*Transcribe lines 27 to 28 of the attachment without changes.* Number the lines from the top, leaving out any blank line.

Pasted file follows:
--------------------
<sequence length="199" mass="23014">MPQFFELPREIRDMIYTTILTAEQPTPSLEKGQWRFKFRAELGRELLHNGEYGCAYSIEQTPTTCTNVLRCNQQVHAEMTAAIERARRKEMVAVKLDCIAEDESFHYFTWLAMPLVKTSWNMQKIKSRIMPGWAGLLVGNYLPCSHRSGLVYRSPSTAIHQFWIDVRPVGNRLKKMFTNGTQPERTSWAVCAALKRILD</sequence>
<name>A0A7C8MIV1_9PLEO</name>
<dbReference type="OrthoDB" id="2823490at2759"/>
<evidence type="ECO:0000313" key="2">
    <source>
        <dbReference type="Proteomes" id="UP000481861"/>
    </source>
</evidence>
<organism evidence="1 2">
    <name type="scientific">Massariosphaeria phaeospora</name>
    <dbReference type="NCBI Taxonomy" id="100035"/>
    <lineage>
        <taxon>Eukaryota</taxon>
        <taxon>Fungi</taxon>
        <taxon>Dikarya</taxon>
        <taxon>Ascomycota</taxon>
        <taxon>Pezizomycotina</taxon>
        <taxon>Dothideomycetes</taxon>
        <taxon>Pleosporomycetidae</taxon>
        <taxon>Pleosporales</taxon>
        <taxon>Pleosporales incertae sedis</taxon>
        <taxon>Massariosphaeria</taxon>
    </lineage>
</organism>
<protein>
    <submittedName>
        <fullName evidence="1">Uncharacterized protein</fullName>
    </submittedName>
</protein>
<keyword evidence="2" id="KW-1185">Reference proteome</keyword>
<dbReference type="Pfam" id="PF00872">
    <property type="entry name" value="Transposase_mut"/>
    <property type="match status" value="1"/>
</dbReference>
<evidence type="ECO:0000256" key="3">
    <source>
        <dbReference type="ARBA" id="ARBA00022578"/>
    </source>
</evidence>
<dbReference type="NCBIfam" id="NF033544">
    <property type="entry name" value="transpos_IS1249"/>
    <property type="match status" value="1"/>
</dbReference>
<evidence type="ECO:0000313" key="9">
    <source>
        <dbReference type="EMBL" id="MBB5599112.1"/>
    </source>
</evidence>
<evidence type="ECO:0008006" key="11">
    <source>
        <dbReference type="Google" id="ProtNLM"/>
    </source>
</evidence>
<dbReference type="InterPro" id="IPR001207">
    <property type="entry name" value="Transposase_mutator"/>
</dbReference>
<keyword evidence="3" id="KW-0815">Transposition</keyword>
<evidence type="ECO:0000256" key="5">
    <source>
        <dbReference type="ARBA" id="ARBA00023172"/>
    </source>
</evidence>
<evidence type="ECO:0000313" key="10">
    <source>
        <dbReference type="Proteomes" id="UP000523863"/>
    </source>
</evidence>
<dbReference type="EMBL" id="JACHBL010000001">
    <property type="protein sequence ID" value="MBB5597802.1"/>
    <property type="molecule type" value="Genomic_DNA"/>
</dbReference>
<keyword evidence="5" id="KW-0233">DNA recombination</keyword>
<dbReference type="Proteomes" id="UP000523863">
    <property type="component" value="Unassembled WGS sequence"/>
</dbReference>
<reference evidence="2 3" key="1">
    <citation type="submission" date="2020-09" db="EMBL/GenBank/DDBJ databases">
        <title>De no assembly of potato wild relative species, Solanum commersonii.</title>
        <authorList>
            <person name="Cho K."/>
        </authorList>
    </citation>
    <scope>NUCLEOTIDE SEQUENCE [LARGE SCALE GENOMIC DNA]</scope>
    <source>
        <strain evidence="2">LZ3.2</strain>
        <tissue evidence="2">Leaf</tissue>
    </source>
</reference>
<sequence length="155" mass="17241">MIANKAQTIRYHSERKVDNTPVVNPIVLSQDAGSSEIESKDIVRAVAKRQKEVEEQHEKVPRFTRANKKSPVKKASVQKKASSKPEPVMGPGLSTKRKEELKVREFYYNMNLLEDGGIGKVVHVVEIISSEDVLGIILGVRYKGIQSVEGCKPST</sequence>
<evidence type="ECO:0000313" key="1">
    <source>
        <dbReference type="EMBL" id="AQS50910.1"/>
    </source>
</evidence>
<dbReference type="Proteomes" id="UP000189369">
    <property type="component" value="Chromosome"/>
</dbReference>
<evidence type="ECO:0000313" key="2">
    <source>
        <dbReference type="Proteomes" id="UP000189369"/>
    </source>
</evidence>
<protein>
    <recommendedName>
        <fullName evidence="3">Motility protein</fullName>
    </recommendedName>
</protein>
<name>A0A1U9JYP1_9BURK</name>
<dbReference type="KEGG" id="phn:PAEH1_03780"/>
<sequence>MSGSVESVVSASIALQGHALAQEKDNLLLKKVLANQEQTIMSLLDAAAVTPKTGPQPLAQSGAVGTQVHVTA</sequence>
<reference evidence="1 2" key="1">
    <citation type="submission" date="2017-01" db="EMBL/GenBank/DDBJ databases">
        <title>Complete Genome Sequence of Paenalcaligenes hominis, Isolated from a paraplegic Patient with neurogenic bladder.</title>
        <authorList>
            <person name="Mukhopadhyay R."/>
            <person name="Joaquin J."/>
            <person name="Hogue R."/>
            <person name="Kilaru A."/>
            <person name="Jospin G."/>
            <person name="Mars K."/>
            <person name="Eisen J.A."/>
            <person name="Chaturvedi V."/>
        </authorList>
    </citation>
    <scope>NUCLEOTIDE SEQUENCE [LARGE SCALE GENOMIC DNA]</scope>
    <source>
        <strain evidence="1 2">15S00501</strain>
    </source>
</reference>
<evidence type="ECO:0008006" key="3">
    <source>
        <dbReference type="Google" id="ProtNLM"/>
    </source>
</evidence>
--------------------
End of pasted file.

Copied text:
        <fullName evidence="1">Uncharacterized protein</fullName>
    </submittedName>